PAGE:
This weekend, I was with my Dad in the lovely North Yorkshire countryside where he now lives. A comment I had made earlier in the week about my oldest son wanting to go on holiday to France this year sparked a conversation initiated by my Dad about family holidays in that country in the Eighties.
Dad like many elderly people has a poor short-term memory but is razor-sharp on longer-term recollections. So he reeled off our route, which towns and villages we had visited and little anecdotes. I was struggling to remember some of the things and as I tried to remember one thing, he would be on to the next little story from our holiday when I was around 15 years of age. I served two key purposes on that holiday. Firstly, I spoke French and secondly, I was the map-reader. My husband subscribes to the women can't read maps school of thought and quotes my good navigation skills as one of the reasons he thinks I am wonderful.
So Dad talked and talked and I listened and chipped in from time to time. We found ourselves at a hotel on the River Loire. I remembered eating huge langoustines with mayonnaise with Mum. We are still at the stage in our grief where we tread carefully around each other with strong memories of Mum. Tears come easily and you almost have to make a decision whether you want to go there at any particular moment. I checked on Dad and he seemed fine and talked on.
We both recalled with absolute detail walking late a night up a steep hill in the Loire village to a church. Mum, a devout Catholic, always wanted to visit churches wherever we went. To a teenage me, this generally was an absolute pain but it was how she was. It was very late at night probably approaching midnight and we entered a church that appeared to be in total darkness. Then right at the front, there was light shining brightly but only over the altar area. There was music and there at the front of the church was a violinist playing the most beautiful music I had heard then or have heard to this day. He was in that rapturous state that musicians can access and I suspect he was so into his playing that he never sussed that anyone had entered the church. We stayed for a long time listening but then one of my parents said we should go as we had an early start the next day. I remember not wanting to leave, knowing that once I did I would never have this magical moment again. It was so powerful and has remained with me all my life.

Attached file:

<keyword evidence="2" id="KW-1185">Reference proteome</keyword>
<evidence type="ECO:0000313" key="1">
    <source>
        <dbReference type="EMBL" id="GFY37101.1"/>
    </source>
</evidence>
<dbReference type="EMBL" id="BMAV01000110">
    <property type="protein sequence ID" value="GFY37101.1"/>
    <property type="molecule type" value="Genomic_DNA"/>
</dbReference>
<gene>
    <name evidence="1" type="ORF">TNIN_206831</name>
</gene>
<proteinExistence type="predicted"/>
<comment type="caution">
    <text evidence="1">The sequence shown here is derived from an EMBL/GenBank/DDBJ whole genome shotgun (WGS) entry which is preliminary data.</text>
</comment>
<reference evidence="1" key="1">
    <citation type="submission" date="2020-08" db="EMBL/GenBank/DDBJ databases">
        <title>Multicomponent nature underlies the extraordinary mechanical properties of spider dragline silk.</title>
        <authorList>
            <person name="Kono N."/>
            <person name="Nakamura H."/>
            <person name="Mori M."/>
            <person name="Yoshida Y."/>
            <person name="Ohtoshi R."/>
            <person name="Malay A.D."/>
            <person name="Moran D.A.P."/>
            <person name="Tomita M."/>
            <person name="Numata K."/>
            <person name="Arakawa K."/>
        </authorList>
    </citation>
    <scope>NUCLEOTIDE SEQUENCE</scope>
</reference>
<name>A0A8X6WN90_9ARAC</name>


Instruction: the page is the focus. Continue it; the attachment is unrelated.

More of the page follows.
Which leads me to two thoughts on life. The first is that things that appear to be a pain can turn into pure joy. The second and more important one is that whether you know it or not, you might have a huge impact on someone's life in a moment. That nameless violinist gave me a life-long love of violin music. Yet, like many of us, he may have times and perhaps often, when he feels he is unimportant, ordinary, meaningless. I don't think Dad and I mentioned that violinist to each other from the time of that holiday to this weekend 27 years later and yet, it was apparent we had both known that we were in the prescence of something very special all those years ago and have revisited the memory many times alone and with others.
So let the music play on and don't underestimate what a smile, a nod, a word, a quote, your talents, just you can make to other people. I must remember that.